A Hiatus – Pivoting Towards the Future

Dear Readers,

It has been quite some time since I completed an article and quite a few events have transpired since my last post.  

I am in the process of repurposing Communications on Sports Business (or “ComSportsBiz”) and intend on returning to my weekly posts imminently.  Thank you for continuing to read my articles and corresponding via email; it has been a pleasure keeping in touch.

We will see a new tide of articles soon, and I look forward to renewing the conversation.

Be well, my friends.  

With kind regards,



Our 2012 Chicago Auto Show Analysis: An Introduction

Dear Readers,

Over the next few posts, we will look at the 2012 Chicago Auto Show.

You might be wondering, “Wait a minute, I thought this was a sports business blog!”  My answer would be that yeah, actually, you’re right.  But there is a lot we can learn from the different automotive giants present at the nation’s largest car show.  There were many approaches to marketing, public relations, and sponsorship that warrant attention here, and I will be certain to cover them.  Besides, an infinite range of lessons are waiting to be learned from our environs and experiences – it is up to the wise to find their best interpretation and use.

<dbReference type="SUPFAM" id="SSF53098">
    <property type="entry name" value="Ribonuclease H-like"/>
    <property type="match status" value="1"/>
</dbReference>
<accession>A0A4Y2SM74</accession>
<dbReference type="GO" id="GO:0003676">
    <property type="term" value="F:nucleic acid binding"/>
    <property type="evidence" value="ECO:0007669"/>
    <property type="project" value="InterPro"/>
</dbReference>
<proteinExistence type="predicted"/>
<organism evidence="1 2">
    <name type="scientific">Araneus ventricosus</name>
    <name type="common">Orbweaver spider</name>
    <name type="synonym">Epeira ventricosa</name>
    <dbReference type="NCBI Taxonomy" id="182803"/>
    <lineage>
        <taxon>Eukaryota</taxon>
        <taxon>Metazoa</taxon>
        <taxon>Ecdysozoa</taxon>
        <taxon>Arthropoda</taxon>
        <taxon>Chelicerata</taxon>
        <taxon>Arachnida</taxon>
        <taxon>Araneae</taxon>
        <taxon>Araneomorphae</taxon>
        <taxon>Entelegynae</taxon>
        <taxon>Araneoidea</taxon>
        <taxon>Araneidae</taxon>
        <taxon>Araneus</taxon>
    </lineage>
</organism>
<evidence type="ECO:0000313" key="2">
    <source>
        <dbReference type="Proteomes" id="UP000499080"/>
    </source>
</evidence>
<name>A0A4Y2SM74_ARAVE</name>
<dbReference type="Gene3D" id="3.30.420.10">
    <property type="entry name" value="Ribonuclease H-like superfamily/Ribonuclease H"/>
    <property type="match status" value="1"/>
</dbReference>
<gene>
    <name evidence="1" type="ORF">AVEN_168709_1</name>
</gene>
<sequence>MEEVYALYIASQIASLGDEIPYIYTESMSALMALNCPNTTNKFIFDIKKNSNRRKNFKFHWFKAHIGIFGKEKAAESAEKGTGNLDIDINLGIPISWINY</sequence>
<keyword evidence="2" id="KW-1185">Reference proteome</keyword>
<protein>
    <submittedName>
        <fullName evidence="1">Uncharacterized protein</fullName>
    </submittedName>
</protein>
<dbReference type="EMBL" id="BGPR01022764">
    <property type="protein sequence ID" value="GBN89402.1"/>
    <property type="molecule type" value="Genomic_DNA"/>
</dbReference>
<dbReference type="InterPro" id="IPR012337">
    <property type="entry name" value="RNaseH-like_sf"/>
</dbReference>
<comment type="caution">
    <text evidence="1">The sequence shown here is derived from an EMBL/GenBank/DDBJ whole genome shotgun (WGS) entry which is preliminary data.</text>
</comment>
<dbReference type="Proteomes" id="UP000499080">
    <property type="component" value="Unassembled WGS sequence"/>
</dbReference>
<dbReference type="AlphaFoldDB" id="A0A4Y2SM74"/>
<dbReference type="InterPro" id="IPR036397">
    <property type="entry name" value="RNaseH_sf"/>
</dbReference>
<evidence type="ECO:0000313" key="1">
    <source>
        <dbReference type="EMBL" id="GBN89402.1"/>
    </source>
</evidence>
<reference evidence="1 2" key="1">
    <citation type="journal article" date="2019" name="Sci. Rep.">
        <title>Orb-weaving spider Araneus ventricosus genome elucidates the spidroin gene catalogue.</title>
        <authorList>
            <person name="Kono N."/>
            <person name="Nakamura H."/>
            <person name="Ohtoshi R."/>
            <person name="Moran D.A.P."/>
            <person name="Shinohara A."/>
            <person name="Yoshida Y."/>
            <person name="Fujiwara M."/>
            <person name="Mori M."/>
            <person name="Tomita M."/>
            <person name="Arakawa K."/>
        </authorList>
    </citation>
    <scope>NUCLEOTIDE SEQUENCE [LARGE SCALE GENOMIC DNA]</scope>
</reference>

I hope you are well and remember, if you have any questions, send me a quick email at the address on the “About the Author” page.

With kindest regards,


Cam Suarez-Bitar


Shelby American, Inc.: A Past and Present of the Legendary Modifier/Builder that Forever Changed the American Auto Industry

From left to right: The limited edition 2012 Shelby GT350 (only 350 are being made by Shelby American), which was unveiled at the 2011 Chicago Auto Show in coupe and convertible form, and the 1965 Shelby GT350 (which was a Shelby-tuned and modified version of Ford's all-new Mustang). Originally seen as a "secretary's car" in spite of its immediate popularity, the factory 1965 Ford Mustang needed an edgier soul, so Ford management asked Shelby and his outfit to liven it up. The Mustang and GT350's instant success resulted in the beginning of a beautiful friendship between Ford and Shelby that changed the industry and international auto racing forever.